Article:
Under our monarchy, a deeply unequal world has flourished | Letters

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Afua Hirsch’s article explicitly describes the eternal damage created in the name of colonialism (It’s a Britain that has lost its queen – and the luxury of denying its past, September 13). I have seen firsthand the continuing horrors and cruelty of this situation in the 25 years that I have worked for the international trade union movement in Africa, Asia and the South Pacific islands.

The land was reclaimed to grow food for the west, so he got used to having cheap pineapples and mangoes all year round. Rubber and palm oil plantations in Malaysia have destroyed the soil and reduced the amount of land available for domestic agriculture. Mines have ruined people’s lives and created civil unrest in Papua New Guinea – the list is endless.

This globalized world of international trade controlled by the mega-rich and multinational corporations has created another form of slavery. Workers are paid a pittance to work in inhumane conditions, while families struggle to keep their children alive. We are cruelly letting these countries pay the price for climate change disasters and denying them affordable Covid vaccinations.

Despite all the good things Queen Elizabeth II has done for us, has she really created a “modern world” where all people – not just white people – can live in a world of justice, fairness and justice? equality? I do not think so.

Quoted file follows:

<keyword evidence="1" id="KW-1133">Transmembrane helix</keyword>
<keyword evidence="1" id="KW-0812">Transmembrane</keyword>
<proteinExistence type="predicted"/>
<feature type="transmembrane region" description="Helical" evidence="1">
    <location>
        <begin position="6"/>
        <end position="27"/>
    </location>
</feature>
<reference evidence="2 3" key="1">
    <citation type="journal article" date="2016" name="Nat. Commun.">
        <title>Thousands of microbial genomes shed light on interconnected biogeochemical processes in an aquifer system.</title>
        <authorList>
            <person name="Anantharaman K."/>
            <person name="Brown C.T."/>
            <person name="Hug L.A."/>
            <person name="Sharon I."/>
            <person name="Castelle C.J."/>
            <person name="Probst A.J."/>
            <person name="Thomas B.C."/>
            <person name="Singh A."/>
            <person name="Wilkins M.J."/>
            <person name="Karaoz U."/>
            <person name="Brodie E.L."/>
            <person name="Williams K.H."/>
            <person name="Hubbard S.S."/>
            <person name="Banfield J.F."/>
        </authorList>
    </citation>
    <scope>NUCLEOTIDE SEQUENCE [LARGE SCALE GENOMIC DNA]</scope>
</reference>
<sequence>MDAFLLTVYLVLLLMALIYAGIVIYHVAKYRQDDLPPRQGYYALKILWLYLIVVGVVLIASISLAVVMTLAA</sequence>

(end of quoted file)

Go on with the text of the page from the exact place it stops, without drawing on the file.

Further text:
jennifer luck
London

Afua Hirsch writes eloquently about the silence of voices reminding us of the violence of empire. There is also a silence on the current reality of the place of the British monarchy in the rest of the world. Much is done in the wall to wall coverage of the late Queen’s life of her devotion to the Commonwealth but I have yet to hear it made clear that of the 56 member nations of the Commonwealth the British monarch is currently the leader of State. barely 15, and that this number will not fail to decrease further. Perhaps this is considered too uncomfortable a truth.
Chris Sinha
Norwich

Afua Hirsch’s excellent article reminded me how lucky I was growing up in Canada. As Afua was indoctrinated into a life of “deference and admiration” for the monarch, I was free to turn my back as the cavalcade led by Queen Elizabeth and Prince Philip passed our home in St John’s, Newfoundland, late 1950s. No police involved. No neighbors or friends gave me the cold shoulder and my Canadian/Scottish parents respected my beliefs. But I won’t do that on Monday in central London. Who wants to be beaten to the ground, or worse, by a mourning, censored crowd and government-sanctioned police to stamp out any protest?
Jackie Robertson
London

Afua Hirsh writes that the trauma of colonization is not remembered with one voice. He is often not remembered at all. I feel like I live in a country where there is a culture of willful ignorance of Britain’s colonial past. I am German by birth. The contrast in how the two countries deal with their cruel and racist histories couldn’t be starker. In my family, we talked about Nazi Germany and the roles played by family members. This openness is essential to help connect the history books to lived experience and how we are all part of our country’s history. You can’t undo history. But we can stop ignoring it on purpose.
Sonja Jutte
London

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